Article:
Issues for Surgery

Potentially irreversible decline in cognitive function if stopped (see Further Information).

Interaction with neuromuscular blocking drugs (NMBDs) if continued (see Interaction(s) with Common Anaesthetic Agents).

  Advice in the Perioperative period

Elective and Emergency Surgery


Ensure Anaesthetist is aware of drug interactions.

Consider the following: -

  • If possible, avoid NMBDs
  • If NMBDs are required – monitor blockade
  • Consider use of rocuronium / sugammadex1
  • Consider use of remifentanil infusion

Post-operative advice

Restart as soon as possible post-operatively.

  Interaction(s) with Common Anaesthetic Agents

Neuromuscular Blocking Drugs (NMBDs)

Non-depolarising NMBDs
Donepezil potentially antagonises the effect of non-depolarising NMBDs1, 2, 3, 4; larger doses may be required to achieve satisfactory paralysis1.

Neostigmine may be ineffective as a reversal agent due to the pre-existing level of cholinesterase inhibition; furthermore, administration of neostigmine could potentiate the effect through a phase II depolarising block with suxamethonium1,4,5. Neostigmine should be used with caution in patients taking donepezil5.

Case reports provide support for these interactions4, 5, 6.

Donepezil is expected to prolong the effects of suxamethonium through the inhibition of acetylcholine metabolism1, 2, 3, 4.


Donepezil can increase the risk of bradycardia when used concomitantly with the following2: -

  • alfentanil, fentanyl or remifentanil
  • neostigmine
  • propofol
  • suxamethonium (see also Neuromuscular Blocking Drugs above)

  Interaction(s) with other Common Medicines used in the Perioperative Period

None2, 3, 4.

  Further Information

Rationale for Continuing Pre-operatively

Manufacturer’s advice is to stop donepezil 2-3 weeks pre-operatively in view of its 70 hour elimination half-life1. However, clinical trials have shown that a treatment gap of 3 weeks resulted in loss of cognitive function which was only partially regained when treatment restarted thus reducing the long term beneficial effects of treatment7. In view of this potentially irreversible decline in cognitive function the withdrawal of donepezil 2-3 weeks before an operation cannot be supported5.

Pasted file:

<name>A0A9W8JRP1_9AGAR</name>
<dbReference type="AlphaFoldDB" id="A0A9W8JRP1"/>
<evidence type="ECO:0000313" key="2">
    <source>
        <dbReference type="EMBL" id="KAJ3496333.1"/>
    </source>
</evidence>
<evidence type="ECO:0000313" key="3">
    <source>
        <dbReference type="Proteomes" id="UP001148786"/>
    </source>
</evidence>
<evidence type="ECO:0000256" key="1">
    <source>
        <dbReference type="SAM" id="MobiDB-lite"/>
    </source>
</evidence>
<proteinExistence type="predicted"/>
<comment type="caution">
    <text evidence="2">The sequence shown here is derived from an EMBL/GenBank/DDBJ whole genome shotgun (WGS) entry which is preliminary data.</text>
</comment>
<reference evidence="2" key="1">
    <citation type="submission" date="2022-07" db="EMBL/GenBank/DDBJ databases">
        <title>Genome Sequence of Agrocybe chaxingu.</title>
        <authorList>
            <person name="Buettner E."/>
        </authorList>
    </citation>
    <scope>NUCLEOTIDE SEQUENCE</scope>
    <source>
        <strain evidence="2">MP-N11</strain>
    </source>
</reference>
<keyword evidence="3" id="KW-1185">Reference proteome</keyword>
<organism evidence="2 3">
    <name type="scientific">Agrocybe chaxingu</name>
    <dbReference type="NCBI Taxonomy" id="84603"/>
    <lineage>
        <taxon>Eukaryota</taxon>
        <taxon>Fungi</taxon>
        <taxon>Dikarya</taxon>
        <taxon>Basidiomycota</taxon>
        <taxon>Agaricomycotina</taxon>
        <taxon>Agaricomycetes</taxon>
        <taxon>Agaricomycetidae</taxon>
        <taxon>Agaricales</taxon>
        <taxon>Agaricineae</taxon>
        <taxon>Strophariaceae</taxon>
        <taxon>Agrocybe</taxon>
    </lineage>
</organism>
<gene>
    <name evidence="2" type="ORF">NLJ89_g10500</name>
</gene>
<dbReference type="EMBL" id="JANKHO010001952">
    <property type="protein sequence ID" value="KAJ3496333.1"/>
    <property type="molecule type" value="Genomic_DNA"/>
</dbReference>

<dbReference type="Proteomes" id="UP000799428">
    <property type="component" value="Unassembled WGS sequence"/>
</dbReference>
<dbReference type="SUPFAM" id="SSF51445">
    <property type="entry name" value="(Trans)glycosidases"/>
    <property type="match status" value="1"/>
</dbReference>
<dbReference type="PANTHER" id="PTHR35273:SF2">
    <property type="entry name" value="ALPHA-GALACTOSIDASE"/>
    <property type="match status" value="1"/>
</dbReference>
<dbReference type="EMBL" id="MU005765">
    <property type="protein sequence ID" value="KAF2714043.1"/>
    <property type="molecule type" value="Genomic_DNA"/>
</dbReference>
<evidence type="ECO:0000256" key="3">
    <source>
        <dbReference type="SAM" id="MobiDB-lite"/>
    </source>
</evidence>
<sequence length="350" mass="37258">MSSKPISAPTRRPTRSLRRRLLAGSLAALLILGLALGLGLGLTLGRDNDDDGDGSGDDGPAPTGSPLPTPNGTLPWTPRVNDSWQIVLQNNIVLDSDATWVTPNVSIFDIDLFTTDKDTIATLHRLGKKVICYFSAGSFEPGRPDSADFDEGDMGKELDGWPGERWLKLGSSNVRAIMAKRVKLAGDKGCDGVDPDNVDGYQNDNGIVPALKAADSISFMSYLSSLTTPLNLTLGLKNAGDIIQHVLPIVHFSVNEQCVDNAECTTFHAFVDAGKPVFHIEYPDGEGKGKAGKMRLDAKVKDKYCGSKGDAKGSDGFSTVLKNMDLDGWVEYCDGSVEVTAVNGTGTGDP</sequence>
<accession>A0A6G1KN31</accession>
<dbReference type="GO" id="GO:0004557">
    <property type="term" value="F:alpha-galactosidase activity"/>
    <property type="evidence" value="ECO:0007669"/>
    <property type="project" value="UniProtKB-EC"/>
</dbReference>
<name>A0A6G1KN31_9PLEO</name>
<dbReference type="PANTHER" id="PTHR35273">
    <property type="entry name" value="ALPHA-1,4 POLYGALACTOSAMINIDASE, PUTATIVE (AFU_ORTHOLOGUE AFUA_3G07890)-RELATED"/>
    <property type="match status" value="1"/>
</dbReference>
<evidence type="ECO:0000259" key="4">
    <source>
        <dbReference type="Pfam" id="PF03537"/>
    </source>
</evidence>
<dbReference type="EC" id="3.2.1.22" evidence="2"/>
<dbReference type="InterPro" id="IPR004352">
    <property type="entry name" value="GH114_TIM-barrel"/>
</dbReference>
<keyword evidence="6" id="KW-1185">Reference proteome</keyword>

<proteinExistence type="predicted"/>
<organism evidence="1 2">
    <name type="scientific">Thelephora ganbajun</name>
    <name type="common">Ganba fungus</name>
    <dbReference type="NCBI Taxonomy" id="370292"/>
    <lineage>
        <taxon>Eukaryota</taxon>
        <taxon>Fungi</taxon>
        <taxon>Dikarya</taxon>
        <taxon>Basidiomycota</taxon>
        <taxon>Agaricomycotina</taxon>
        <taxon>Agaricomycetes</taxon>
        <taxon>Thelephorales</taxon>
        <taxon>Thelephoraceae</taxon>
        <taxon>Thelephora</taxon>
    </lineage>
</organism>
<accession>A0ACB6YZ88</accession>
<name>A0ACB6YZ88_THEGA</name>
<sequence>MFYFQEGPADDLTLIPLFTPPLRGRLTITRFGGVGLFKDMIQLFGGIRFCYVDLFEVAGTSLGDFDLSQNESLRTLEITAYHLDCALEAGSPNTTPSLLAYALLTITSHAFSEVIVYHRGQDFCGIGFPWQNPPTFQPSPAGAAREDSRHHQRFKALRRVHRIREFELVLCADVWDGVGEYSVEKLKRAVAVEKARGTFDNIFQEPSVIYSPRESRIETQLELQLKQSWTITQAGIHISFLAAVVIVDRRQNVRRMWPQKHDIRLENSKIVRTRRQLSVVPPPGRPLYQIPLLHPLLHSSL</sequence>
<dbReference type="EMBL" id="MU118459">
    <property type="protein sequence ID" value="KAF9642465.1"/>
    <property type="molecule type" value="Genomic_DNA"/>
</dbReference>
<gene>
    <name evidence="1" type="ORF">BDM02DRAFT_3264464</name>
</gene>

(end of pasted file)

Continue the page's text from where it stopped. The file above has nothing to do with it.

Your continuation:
Patients with dementia are at increased risk of developing post-operative delirium. Avoiding medications with anticholinergic side effects (e.g. cyclizine) can minimise this risk1.


  1. Alcorn, S and Foo, I. Perioperative management of patients with dementia. BJA Education. 2017; 17(3):94-98
  2. Joint Formulary Committee. British National Formulary (online) London: BMJ Group and Pharmaceutical Press. [Accessed on 13th May 2019]
  3. Summary of Product Characteristics – Aricept® (donepezil). Eisai Ltd. Accessed via 13/05/2019 [date of revision of the text May 2018]
  4. Baxter K, Preston CL (eds), Stockley’s Drug Interactions (online) London: Pharmaceutical Press.  [Accessed on 13th May 2019]
  5. Aronson, J. (2016) Suxamethonium. Chapter in Meyler’s Side Effects of Drugs, 16th edition, Elsevier
  6. Baruah J, Easby J, Kessell G: Effects of acetylcholinesterase inhibitor therapy for Alzheimer’s disease on neuromuscular block. Br J Anaesth. 2008;100(3):420
  7. Seltzer, B. Cholinesterase Inhibitors in the Clinical Management of Alzheimer’s Disease: Importance of Early and Persistent Treatment. The Journal of International Medical Research. 2006; 34:339-347